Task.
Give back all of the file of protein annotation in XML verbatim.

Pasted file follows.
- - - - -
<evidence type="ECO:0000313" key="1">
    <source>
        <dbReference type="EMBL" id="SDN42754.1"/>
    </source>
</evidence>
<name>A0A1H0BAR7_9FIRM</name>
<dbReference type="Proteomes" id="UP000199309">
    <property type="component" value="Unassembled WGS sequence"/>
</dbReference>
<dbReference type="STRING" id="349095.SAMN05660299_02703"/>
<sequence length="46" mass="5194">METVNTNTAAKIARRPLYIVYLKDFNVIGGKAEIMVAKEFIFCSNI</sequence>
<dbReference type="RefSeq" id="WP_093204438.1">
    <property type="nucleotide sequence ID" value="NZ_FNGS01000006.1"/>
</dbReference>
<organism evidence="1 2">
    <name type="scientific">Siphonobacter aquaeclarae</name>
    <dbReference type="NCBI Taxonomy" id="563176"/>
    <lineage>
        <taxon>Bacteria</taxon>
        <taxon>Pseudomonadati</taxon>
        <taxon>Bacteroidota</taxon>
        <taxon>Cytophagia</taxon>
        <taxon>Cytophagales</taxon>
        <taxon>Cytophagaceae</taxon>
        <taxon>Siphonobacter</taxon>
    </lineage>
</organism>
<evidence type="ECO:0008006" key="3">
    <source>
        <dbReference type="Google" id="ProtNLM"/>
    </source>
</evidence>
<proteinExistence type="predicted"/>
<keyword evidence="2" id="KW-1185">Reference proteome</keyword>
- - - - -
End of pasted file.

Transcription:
<evidence type="ECO:0000313" key="1">
    <source>
        <dbReference type="EMBL" id="SDN42754.1"/>
    </source>
</evidence>
<name>A0A1H0BAR7_9FIRM</name>
<dbReference type="Proteomes" id="UP000199309">
    <property type="component" value="Unassembled WGS sequence"/>
</dbReference>
<dbReference type="STRING" id="349095.SAMN05660299_02703"/>
<sequence length="46" mass="5194">METVNTNTAAKIARRPLYIVYLKDFNVIGGKAEIMVAKEFIFCSNI</sequence>
<dbReference type="RefSeq" id="WP_093204438.1">
    <property type="nucleotide sequence ID" value="NZ_FNGS01000006.1"/>
</dbReference>
<organism evidence="1 2">
    <name type="scientific">Siphonobacter aquaeclarae</name>
    <dbReference type="NCBI Taxonomy" id="563176"/>
    <lineage>
        <taxon>Bacteria</taxon>
        <taxon>Pseudomonadati</taxon>
        <taxon>Bacteroidota</taxon>
        <taxon>Cytophagia</taxon>
        <taxon>Cytophagales</taxon>
        <taxon>Cytophagaceae</taxon>
        <taxon>Siphonobacter</taxon>
    </lineage>
</organism>
<evidence type="ECO:0008006" key="3">
    <source>
        <dbReference type="Google" id="ProtNLM"/>
    </source>
</evidence>
<proteinExistence type="predicted"/>
<keyword evidence="2" id="KW-1185">Reference proteome</keyword>